NGOs must give up power
The international development Non Governmental Organizations (INGOs) are rightly very proud of their history: they have saved lives, helped people get through the toughest moments, and shown those who feel alone that others care. But if NGOs are to help contribute to a better future, they will need to change.
Traditional project work has often been helpful in responding to the immediate practical needs of the poorest communities. But it hasn’t often enough had a clear strategy to tackle the underlying issues more widely; not just in that village, or even sub-district, but beyond. On its own it can never eradicate poverty and inequality. Likewise, as I saw so clearly on a recent visit to Zambia, the type of influencing work that targets London and Washington DC can never on its own help to transform the lives of people in Zambia except as part of a coordinated effort that targets Beijing, New Delhi, Pretoria, and, most importantly, Zambia itself.
More and more, INGOs are seeking to expand their influence, to secure far greater changes for millions of people, not just thousands of people. It takes many forms, from brokering partnerships, through to advocacy and campaigns, united by the recognition that by influencing what governments, business and others do, much more can be achieved than even large NGOs can ever achieve alone.
NGOs can’t end poverty by themselves, but can help strengthen the power of the people to challenge the people with power. So as well as supporting small farmers to earn more, Oxfam – for example – also supports campaigns by people who have lost their land, like the families in Polochic in Guatemala, some of whom now have been provided with land. And as well as providing humanitarian and development support to people in Somalia, we also support groups campaigning to stop banks like Barclays from closing down the lifeline of remittances sent by Somalis to their families.
The need for NGOs to change is hastened by the changing world. What are still sometimes called ‘emerging powers’ are now fully emerged. In much of the South, growth figures continue to rise. But inequality is rising fast both in the South and in the North, and is at the heart of a social and economic crisis exacerbating instability and undermining democracy. The 300 richest people have the same wealth as the 3 billion poorest.
Take Zambia. It has become a middle-income country, but the number of poor people has increased. Russia, China and India have all seen steep rises in the gap between rich and poor. Around 5 per cent of Indians own 50 per cent of the country’s wealth. In the US, President Obama has acknowledged, ‘nearly all income gains of past 10 years flowed to the top one per cent. This growing inequality isn’t just morally wrong; it’s bad economics.’ In Britain, inequality is set to grow faster than it did in the 1980s.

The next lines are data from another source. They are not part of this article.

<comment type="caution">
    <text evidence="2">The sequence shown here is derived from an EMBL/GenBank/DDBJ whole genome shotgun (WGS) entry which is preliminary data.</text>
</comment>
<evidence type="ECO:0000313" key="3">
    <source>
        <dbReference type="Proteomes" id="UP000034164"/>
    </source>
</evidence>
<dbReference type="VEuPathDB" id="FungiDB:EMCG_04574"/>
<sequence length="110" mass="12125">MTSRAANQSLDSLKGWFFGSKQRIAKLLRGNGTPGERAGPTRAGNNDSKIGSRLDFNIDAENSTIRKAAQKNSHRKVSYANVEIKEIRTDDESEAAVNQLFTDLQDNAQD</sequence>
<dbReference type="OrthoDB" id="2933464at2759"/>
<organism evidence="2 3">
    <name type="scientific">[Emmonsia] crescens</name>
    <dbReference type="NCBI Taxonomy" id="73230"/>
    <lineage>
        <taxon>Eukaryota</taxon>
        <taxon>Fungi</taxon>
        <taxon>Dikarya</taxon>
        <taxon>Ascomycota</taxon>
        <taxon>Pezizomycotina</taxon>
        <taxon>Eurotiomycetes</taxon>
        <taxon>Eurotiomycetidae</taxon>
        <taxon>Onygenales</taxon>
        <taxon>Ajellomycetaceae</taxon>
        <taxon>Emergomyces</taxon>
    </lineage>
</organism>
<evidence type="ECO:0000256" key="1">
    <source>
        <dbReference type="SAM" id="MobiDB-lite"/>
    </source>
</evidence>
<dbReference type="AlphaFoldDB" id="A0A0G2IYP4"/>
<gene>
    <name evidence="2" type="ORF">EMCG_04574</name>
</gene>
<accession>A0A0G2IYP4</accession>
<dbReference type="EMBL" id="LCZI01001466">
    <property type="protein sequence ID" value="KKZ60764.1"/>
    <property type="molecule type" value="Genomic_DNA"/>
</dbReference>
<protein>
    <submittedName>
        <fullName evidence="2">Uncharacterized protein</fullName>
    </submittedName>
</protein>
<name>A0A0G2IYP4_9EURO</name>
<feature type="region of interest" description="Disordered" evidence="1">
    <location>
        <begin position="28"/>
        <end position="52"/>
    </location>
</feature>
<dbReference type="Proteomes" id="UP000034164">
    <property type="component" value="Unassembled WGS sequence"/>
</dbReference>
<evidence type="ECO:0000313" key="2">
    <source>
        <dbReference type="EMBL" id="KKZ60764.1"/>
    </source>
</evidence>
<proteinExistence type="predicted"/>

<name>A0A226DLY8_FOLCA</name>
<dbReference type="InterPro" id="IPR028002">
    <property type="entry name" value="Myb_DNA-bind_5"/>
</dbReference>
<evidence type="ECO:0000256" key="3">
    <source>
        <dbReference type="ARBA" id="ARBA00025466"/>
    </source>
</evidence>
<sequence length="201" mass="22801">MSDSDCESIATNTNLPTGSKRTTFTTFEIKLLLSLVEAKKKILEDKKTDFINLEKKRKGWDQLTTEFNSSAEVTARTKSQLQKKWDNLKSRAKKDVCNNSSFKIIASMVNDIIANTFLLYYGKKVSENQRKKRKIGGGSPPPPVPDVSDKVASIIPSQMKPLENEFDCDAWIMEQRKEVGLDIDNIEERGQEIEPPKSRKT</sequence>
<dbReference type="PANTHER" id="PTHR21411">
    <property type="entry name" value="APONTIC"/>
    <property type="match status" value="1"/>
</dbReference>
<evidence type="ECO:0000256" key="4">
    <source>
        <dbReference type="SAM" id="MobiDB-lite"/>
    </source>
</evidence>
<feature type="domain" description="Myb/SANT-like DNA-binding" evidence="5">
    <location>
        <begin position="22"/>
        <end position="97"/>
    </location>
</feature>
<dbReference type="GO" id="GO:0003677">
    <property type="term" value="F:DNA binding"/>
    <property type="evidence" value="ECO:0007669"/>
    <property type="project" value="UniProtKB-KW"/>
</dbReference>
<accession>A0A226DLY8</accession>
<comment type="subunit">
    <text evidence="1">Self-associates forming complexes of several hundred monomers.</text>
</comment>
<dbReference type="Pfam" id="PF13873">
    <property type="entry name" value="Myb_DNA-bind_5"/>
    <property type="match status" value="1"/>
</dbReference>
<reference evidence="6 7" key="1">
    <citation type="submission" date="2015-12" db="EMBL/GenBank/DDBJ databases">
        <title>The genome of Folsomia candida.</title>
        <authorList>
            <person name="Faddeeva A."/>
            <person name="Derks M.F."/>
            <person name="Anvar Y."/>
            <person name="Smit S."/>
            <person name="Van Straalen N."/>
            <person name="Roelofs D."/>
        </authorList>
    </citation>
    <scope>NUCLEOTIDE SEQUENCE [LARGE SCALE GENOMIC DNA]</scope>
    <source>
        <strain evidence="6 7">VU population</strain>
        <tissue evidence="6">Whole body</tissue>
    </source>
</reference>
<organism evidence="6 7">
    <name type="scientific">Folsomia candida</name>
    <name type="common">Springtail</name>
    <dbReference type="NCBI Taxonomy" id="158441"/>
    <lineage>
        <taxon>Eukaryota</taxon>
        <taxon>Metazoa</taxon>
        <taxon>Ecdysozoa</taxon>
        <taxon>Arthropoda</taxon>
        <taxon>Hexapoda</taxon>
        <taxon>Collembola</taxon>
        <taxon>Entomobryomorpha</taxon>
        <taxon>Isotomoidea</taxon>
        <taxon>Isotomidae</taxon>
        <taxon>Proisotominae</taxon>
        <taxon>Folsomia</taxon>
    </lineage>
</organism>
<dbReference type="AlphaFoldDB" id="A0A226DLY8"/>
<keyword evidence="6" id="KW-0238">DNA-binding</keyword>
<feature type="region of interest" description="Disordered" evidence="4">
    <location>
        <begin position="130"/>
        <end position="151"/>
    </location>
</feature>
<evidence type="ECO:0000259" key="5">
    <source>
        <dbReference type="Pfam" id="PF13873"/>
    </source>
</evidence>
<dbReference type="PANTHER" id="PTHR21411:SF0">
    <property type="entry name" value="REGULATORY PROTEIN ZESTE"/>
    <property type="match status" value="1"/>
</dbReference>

Domestic questions of distribution will increasingly determine whether, as countries become better off, their people do too. At the same time, the West remains home to many of the world’s tax havens, the largest financial markets, and the large multinationals who control more wealth than many countries. And climate change, which will have a profound effect on living standards, respects no boundaries. So, to make a difference, NGOs will need to develop into influencing networks that are both nationally rooted and strongly connected internationally.
INGOs that wish to continue to be relevant and useful for people living in poverty will need to do more than adapt. We will need transform ourselves into truly international organizations in which power is shared more democratically, and accountability to poor communities is stronger. For many years in Oxfam, almost all the ‘affiliates’ who together manage the organization were in the North. We started to change this with the establishment of Oxfam India. Now we plan to shift much more power in this way, to more countries.
We will need to bring our cherished values – of solidarity, equality, inclusion, and diversity – into the governance and structures of our organizations. We will need to go further along the journey from ‘for’ to ‘by’ and ‘with’. International NGOs are not here to ‘develop’ people: we are here to accompany people in their struggles for a fairer world. That doesn’t mean the end of international NGOs, rather it means their renaissance.
International development NGOs can play an important role as part of a broad movement for a values-driven society that treats people equally and doesn’t trash the planet. But this will mean mean giving up some of the power over others that comes with money and bureaucracy. That is the only way to strengthen the most important form of power: the power, with others, to change the world.
Ben Phillips is Campaigns and Policy Director at Oxfam.
The Internationalists blogging series has been timed to mark NI's 40th anniversary. Read the other blogs exploring perspectives on development and global solidarity.
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